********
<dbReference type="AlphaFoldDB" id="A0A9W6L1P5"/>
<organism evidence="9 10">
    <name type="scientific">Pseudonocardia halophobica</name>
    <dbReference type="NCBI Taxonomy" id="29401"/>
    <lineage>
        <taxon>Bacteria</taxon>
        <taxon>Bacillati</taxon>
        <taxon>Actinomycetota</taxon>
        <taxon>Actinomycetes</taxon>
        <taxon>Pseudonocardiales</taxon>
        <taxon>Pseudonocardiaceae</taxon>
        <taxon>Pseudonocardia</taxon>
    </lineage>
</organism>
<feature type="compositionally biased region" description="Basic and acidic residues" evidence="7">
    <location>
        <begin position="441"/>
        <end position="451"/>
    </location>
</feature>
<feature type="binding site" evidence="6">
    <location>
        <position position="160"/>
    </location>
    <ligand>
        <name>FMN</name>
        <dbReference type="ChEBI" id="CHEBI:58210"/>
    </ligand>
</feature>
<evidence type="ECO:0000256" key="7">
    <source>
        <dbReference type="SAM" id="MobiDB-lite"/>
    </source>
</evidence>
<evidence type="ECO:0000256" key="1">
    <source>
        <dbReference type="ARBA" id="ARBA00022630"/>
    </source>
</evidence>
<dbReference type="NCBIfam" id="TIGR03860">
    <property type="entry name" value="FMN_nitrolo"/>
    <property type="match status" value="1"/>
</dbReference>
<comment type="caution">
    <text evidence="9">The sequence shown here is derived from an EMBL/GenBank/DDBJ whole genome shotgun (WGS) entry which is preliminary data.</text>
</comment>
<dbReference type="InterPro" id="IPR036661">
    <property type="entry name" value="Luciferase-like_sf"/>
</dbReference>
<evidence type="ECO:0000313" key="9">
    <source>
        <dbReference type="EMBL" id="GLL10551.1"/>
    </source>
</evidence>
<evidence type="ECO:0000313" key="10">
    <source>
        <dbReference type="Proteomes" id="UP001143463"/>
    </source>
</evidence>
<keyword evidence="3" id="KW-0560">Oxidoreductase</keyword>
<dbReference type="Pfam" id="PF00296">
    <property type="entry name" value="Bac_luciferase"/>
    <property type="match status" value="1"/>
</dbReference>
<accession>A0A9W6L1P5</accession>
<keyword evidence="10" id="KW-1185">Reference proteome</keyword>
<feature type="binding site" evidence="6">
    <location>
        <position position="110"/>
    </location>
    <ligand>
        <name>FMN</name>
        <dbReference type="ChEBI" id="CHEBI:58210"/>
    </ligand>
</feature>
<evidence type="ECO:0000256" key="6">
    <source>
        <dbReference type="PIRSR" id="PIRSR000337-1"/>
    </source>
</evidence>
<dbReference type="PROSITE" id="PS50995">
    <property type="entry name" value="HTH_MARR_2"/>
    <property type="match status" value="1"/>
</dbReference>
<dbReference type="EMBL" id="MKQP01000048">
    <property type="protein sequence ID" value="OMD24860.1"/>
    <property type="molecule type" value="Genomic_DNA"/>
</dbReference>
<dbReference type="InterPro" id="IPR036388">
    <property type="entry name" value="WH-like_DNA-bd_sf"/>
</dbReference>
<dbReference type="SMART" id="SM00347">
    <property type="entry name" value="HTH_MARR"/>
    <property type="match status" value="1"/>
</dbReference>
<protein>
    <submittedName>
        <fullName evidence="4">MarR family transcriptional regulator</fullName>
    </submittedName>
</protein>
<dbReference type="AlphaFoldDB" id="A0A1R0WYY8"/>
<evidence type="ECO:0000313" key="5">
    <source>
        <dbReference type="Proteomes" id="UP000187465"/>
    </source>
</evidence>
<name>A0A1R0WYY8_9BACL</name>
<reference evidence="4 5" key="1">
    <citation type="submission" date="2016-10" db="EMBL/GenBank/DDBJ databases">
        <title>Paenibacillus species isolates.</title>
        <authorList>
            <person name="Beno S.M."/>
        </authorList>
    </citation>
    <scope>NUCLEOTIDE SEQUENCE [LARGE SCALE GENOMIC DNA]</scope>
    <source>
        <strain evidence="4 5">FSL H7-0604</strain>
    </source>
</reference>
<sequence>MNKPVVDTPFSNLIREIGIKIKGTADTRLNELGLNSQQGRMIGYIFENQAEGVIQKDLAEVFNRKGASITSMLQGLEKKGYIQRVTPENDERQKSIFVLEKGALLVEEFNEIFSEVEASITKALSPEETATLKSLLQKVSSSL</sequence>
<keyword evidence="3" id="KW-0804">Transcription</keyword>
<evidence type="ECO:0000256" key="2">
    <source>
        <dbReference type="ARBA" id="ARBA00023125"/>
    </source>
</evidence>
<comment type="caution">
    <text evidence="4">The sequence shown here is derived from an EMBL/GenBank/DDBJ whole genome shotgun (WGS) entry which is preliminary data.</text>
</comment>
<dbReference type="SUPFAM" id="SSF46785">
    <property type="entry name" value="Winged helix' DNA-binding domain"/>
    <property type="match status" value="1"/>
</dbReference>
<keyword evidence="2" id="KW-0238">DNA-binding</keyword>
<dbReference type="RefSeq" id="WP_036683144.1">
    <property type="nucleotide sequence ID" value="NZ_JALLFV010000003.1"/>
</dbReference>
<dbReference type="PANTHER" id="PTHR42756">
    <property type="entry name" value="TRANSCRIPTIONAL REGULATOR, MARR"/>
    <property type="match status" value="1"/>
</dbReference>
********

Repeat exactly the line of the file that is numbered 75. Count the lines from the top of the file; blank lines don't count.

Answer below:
</feature>